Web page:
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Fighting Fire With Fire: Students Learn To Burn At Klamath River TREX

Liam Moriarty/ JPR News
A student at the Klamath River Training Exchange stands by with a fire hose as a prescribed burn is conducted at Tishawnik, on traditional Karuk tribal land near Orleans, CA.

Earlier this month, as wildfires were ripping through California’s wine country, government and tribal agencies collaborated with non-profits to deliberately set prescribed fires further north in the western Klamath Mountains.

The Klamath Training Exchange – or TREX – strategically put fire on the ground to protect towns from wildfire, to restore native cultural traditions and to train crews in how to use “good fire” to fend off “bad fire.” 

Will Harling is looking over a broad, flat river bar covered in grasses and brush, just outside the small town of Orleans in Humboldt County. In Karuk tribal traditions, this place is called Tishawnik.

“This fertile river bar in a bend on the Klamath creates so much fuel every year that if it doesn’t get burned regularly, then it’s just this ticking time bomb waiting for an up-canyon wind and an ignition source to drive fire right into town,” he says.

That’s exactly what happened in 2001, and again in 2013, destroying several homes.

“Part of the goal of TREX,” Harling says, “is to get fuel breaks all around the community of Orleans so that people aren’t fearful of fire anymore, so that we can let fires burn in the back country again.”

Harling is director of the Mid-Klamath Watershed Council, which is heading up this exercise. A crew in yellow fire gear and hardhats is standing by with shovels and hoses. After a final check on wind, temperature and humidity, a crew member walks the gravel road, torching the grass along the edge.

The breeze quickly whips the fire up and pushes it across the dried grass. Crew members are watchful, but relaxed; the fire is doing exactly what they want it to.

Bill Tripp is with the Karuk Tribe’s Department of Natural Resources. He says this particular prescribed burn is intended not only to provide wildfire protection, but to support native cultural traditions, as well.

“There are a lot of medicinal plants and basket materials out here that also benefit from fire,” Tripp says. “So we’re hoping we can get fresh sprouts in the willow and scorch off the invasives like Himalayan blackberry and star thistle to provide easier access to our traditional practitioners.”

Tripp notes that most of the crew staffing this burn are tribal members. Vikki Preston is one of them. She says that for her, the burn here at Tishawnik is connected to family, as well as tribal traditions.

“I remember when the Orleans fire came through,” Preston says. “We were standing on my sister’s porch and we had to get out of there as soon as we could because the fire was just here at Tishawnik coming across the road. Part of why the Tishawnik burn is pretty special is because it creates that defensible space around her home.”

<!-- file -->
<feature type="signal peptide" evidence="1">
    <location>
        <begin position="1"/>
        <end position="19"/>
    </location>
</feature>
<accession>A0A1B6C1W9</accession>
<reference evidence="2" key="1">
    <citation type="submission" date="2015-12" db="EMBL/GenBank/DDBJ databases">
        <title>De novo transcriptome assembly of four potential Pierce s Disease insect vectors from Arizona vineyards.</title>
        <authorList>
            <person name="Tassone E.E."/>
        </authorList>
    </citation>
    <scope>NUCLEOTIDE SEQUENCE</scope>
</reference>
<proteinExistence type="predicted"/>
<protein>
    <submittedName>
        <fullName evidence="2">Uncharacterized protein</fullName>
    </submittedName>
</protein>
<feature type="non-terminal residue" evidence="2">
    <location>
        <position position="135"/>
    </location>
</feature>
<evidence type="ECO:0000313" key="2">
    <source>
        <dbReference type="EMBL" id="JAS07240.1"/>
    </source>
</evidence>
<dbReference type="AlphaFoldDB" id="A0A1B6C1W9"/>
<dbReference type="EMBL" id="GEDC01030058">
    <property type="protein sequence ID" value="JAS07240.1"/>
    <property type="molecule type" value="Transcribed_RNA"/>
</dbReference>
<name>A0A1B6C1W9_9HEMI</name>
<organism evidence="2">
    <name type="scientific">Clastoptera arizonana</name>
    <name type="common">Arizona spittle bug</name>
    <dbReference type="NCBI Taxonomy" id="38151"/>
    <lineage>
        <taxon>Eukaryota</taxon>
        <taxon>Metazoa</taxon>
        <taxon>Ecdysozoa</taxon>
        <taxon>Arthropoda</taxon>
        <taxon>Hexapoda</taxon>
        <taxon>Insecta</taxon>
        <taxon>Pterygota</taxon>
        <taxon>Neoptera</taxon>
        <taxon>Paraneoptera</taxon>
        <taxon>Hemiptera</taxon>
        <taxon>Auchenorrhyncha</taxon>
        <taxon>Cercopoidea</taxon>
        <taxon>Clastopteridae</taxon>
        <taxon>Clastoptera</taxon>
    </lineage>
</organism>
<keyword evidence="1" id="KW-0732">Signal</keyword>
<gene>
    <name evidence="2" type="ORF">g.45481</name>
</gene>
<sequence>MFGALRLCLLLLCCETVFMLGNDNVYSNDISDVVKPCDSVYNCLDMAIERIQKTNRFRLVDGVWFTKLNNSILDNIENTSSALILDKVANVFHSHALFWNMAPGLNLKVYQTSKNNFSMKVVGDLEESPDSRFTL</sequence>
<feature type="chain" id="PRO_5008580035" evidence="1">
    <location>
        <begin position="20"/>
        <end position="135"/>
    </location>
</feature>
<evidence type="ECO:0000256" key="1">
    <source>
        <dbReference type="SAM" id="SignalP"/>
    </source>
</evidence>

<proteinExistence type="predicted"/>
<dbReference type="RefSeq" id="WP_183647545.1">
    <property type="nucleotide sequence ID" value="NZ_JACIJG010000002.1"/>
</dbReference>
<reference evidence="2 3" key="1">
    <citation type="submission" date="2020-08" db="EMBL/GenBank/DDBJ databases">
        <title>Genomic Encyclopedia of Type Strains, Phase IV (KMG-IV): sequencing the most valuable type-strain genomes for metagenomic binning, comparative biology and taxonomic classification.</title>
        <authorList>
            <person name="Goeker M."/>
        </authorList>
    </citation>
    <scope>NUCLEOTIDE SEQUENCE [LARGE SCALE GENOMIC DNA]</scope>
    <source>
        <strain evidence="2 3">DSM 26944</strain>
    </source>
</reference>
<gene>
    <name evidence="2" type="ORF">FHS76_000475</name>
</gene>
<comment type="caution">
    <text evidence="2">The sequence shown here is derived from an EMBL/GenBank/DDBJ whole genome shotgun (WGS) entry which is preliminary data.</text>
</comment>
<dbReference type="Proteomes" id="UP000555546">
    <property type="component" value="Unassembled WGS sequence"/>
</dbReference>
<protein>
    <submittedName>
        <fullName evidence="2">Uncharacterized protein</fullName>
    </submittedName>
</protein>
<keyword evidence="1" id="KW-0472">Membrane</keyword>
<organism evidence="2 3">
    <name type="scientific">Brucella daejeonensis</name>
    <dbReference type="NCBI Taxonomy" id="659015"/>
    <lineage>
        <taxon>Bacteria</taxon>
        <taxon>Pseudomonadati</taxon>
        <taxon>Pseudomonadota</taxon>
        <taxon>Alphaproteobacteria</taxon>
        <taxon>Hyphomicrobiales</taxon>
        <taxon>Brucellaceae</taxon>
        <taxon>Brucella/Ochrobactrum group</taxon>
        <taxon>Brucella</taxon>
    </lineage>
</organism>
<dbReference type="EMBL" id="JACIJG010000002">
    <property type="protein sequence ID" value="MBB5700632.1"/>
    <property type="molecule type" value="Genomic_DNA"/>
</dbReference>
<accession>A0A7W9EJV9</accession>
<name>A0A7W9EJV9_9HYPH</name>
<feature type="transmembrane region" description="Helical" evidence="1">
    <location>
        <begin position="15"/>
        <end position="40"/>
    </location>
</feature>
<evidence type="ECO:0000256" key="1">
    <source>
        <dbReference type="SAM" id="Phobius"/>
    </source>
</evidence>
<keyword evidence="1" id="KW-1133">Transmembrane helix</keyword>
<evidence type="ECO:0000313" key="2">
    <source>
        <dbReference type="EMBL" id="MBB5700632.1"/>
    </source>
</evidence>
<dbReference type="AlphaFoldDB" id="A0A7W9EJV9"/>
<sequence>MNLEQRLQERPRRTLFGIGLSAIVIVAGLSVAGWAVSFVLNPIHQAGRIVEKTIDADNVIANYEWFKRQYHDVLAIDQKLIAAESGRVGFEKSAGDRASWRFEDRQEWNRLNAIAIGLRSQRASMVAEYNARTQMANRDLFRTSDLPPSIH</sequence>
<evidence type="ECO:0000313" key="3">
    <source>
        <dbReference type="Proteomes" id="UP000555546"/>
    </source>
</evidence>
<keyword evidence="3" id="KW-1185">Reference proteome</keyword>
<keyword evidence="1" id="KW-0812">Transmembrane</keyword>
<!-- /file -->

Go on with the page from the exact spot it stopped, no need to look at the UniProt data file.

TREX trainee Rony Reed uses a drip torch to set a prescribed burn on a grassy river bar on the Klamath River known as Tishawnik. The area is just outside the town of Orleans, CA, and has been used for centuries as a place for Karuk tribal people to collect medicinal plants, food and basket making materials. 

About an hour north, outside the town of Happy Camp, ecologist Michael Hentz takes me to a burn that was done yesterday. Hentz also works for the Mid-Klamath Watershed Council.

“We picked this fire specifically to encourage meadow restoration,” he says.

You can see the mosaic pattern, where dry debris on the forest floor burned, and green grasses didn’t.

Hentz points to the relatively few large trees, being crowded by small trees, slowly turning what had been a grassy meadow into forest.

“Historically, I might argue, that you might have three to eight trees per acre in this meadow complex,” he said. “They would tend to be very old oaks, old incense cedars, old sugar pines. Currently we may have 300 trees to the acre.”

Burning off the encroaching growth, he says, will help restore the meadow.

“Our meadows are very rare and habitat-rich places. So the fact that we’re losing these meadow complexes means we’re losing a lot of wildlife habitat, a lot of ecological diversity.”

The Watershed Council’s Erica Terence acknowledges that deliberately setting fires in a region that’s lived with more than its share of fire and smoke in recent years hasn’t always been an easy sell. But, she says, the Training Exchange presents an opportunity to foster a shift in community perspective.

“So that we know how to keep our towns and our other valued resources safe, and still coexist with fire in our midst.”

TREX organizers hope that sharing the know-how of using “good fire” will help communities reclaim fire as a positive tool for managing a healthy landscape.

Liam Moriarty has been covering news in the Pacific Northwest for three decades. He served two stints as JPR News Director and retired full-time from JPR at the end of 2021. Liam now edits and curates the news on JPR's website and digital platforms.